WOODSIDE — Each day, Sara Martinez visits a place that is so special to her, she cries when she talks about it.
“I love my Lord and I love it here,” she said, sitting in the adoration chapel at Corpus Christi Church in Woodside and wiping tears from her eyes. “I come here every day. The Lord has been good to me. I must be good to the Lord.”
Martinez, a native of Colombia, was a regular visitor to the parish’s adoration chapel for many years and believed in God’s power so much that she took the extraordinary step of signing up as a volunteer to serve shifts watching over the sacred space.
Because adoration chapels contain monstrances with the Holy Eucharist, at least one person must be present at all times.
As she goes about her day, Martinez tells everyone she encounters about the chapel and the power of prayer.
“I’ve seen two big, big miracles in my life because of this place,” she said.
A few years ago, her 22-year-old daughter developed a serious infection after a medical procedure and was told by doctors that there was nothing they could do. As her daughter grew weaker and weaker, Martinez went to the chapel every day to pray. One day, she had an epiphany that her daughter would recover. Later that day, as she was feeding her pork soup, her daughter stunned her by telling her she felt better. And she has been fine every day since.
Martinez, who preferred not to give her daughter’s name to protect her privacy, said she is certain her child’s life was spared because of her prayers in the adoration chapel.
“It changed my life. It made me become closer to my Lord,” she explained. “It made me become a hopeful person.”
The chapel, located in the parish center at Corpus Christi, down the block from the church, features a large portrait of Our Lady of Guadalupe that was donated by a parishioner. The centerpiece of the chapel: a monstrance containing the holy Eucharist.
“The idea here is that there’s the connection between the body of our Lord Jesus Christ and the holy Eucharist and the one which is in the womb of the Blessed Virgin Mary,” said the pastor, Msgr. Jonas Achacoso.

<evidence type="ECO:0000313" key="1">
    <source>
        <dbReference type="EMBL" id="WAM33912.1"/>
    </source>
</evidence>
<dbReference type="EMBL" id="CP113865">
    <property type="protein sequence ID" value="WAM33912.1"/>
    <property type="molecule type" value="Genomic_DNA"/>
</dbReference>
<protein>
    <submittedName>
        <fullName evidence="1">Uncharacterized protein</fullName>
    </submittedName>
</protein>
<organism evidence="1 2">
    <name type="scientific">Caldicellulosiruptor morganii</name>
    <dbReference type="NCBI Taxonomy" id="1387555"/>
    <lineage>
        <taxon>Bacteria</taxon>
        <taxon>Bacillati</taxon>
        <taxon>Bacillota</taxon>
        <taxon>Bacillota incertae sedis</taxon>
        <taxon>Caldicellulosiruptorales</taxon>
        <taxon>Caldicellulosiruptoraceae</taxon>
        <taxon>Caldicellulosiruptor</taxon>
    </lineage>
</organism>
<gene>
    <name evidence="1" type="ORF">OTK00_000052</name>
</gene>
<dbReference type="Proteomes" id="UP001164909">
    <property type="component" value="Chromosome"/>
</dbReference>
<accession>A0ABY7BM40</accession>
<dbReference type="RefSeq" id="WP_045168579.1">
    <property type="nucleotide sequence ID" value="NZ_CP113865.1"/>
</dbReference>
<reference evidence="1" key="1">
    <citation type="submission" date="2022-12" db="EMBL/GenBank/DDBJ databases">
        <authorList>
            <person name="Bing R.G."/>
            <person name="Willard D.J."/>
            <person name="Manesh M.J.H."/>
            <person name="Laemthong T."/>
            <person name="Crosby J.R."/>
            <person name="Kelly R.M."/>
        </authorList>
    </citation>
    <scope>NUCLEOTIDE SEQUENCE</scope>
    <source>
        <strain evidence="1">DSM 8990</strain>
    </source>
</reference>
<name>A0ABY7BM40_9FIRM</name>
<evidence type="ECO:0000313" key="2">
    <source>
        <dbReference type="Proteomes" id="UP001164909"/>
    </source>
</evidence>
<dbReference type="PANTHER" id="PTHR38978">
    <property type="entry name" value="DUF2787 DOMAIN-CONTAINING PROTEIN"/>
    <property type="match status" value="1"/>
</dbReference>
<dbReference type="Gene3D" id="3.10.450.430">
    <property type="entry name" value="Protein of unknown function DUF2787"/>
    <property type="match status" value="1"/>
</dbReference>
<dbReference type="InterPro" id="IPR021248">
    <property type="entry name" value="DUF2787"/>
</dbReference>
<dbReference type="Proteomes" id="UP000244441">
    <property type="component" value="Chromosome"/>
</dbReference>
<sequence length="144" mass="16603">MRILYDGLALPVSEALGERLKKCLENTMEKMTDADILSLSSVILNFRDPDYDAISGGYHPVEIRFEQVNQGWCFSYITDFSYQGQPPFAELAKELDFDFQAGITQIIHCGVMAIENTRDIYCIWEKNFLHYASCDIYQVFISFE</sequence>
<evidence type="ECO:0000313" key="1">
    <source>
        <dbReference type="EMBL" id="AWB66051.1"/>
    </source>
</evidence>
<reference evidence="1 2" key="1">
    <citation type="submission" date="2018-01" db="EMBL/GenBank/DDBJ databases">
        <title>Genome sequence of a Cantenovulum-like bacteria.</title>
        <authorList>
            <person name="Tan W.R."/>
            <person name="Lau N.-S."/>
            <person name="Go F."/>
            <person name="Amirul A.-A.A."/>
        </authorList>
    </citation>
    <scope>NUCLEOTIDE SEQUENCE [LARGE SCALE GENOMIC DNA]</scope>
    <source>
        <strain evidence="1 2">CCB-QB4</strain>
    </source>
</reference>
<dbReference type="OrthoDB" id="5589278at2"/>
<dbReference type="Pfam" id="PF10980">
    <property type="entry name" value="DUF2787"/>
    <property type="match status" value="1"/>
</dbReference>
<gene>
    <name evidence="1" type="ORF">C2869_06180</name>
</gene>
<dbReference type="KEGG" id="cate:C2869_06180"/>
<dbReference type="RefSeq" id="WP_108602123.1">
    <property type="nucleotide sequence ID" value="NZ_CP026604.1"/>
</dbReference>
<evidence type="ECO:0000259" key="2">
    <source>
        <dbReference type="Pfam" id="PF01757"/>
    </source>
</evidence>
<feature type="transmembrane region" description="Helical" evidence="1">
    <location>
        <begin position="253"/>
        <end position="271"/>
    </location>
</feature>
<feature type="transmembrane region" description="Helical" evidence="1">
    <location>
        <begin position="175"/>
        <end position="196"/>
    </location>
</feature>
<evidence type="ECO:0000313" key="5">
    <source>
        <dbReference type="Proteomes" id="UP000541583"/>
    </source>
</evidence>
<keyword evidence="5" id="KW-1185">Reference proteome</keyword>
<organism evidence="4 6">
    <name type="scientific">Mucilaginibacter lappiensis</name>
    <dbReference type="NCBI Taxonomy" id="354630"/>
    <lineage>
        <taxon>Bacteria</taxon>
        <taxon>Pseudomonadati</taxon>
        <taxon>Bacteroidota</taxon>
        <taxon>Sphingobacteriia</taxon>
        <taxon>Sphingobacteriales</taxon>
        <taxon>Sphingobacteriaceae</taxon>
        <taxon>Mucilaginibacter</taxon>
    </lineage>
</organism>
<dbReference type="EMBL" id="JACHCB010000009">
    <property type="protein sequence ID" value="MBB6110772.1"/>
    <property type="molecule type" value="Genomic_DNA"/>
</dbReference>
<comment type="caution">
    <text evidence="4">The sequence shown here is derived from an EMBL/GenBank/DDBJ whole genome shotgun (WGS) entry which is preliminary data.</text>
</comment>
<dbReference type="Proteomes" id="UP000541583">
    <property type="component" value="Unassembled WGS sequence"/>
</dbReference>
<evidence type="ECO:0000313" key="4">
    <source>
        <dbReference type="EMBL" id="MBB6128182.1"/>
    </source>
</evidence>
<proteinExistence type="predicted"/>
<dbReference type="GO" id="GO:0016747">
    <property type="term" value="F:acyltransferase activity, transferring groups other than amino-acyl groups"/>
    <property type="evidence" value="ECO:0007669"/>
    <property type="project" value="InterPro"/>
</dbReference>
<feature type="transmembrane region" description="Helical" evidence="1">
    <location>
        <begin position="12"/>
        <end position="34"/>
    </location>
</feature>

The adoration chapel also serves to give parishioners a deeper understanding of one of the basic principles of the Catholic faith — that Jesus Christ is present in the Eucharist.
That’s also the main point of the Eucharistic Revival, the effort led by the U.S. Conference of Catholic Bishops (USCCB) that began on the Feast of Corpus Christi in June and is meant to foster an understanding among the faithful that the Eucharist isn’t a symbol, that it is truly the body of Christ.
Martinez, who works as a nanny, wasn’t even a regular churchgoer when she first heard about the adoration chapel at Corpus Christi. A woman approached her outside a Woodside supermarket out of the blue several years ago and told her about the chapel.
“I wanted to see it, so I went,” she recalled. “It’s funny. I never saw that woman again. She was a stranger to me.”
Martinez’s second big life-changing event took place when she was at her lowest point. She was out of a job, was being evicted from her apartment and prayed in the chapel for Jesus Christ to find her a new home. In her prayers, she listed all of the features of her perfect apartment, including the amount of rent she was willing to pay.
After she left the chapel that day, she came across a flier posted on a building wall advertising an apartment for rent. It listed all of the amenities she had prayed for. She knew at that moment that she had found her new home.
The chapel at Corpus Christi originally opened in 2008 and operated 24-7, but the church had to close it in 2020 due to COVID. Even after the pandemic eased and the chapel reopened, the church had difficulty attracting enough volunteers — called adorers — to stand watch over it 24-7.
As a result, the chapel now opens from 8:30 a.m. to 8:30 p.m. Sunday through Thursday, and is open 24 hours on Friday and Saturday.
“And so that way, we’re able to fill up the slots for every hour that there should be an adorer in the adoration chapel accompanying our Lord,” Msgr. Achacoso explained.
Msgr. Achacoso has seen many other examples of how the chapel has changed lives and brought people back to the church. He shared the story of a cab driver, an immigrant from Ecuador, who was hailed by a woman on Roosevelt Avenue at 11 p.m. one night. The cabbie was reluctant to take the fare because he was at the end of a long work day and was eager to get home.
But he let the woman into his cab. She requested to be taken to Corpus Christi Church and told him all about the adoration chapel and how she loved praying there. “He was so interested in what she was saying, he decided to come and pray at the chapel. He has been coming ever since,” Msgr. Achacoso said.
And like Martinez’s good samaritan, the cabbie’s passenger was a stranger who changed his life for the better and then disappeared. “He never saw her again,” the pastor said.
The chapel also means a lot for the clergy, Msgr. Achacoso said. “Seeing people kneel down, pray or spend some hours of silence with our Lord is a big help for me because it gives me the opportunity to see that the faith of these people is so impressive,” he added.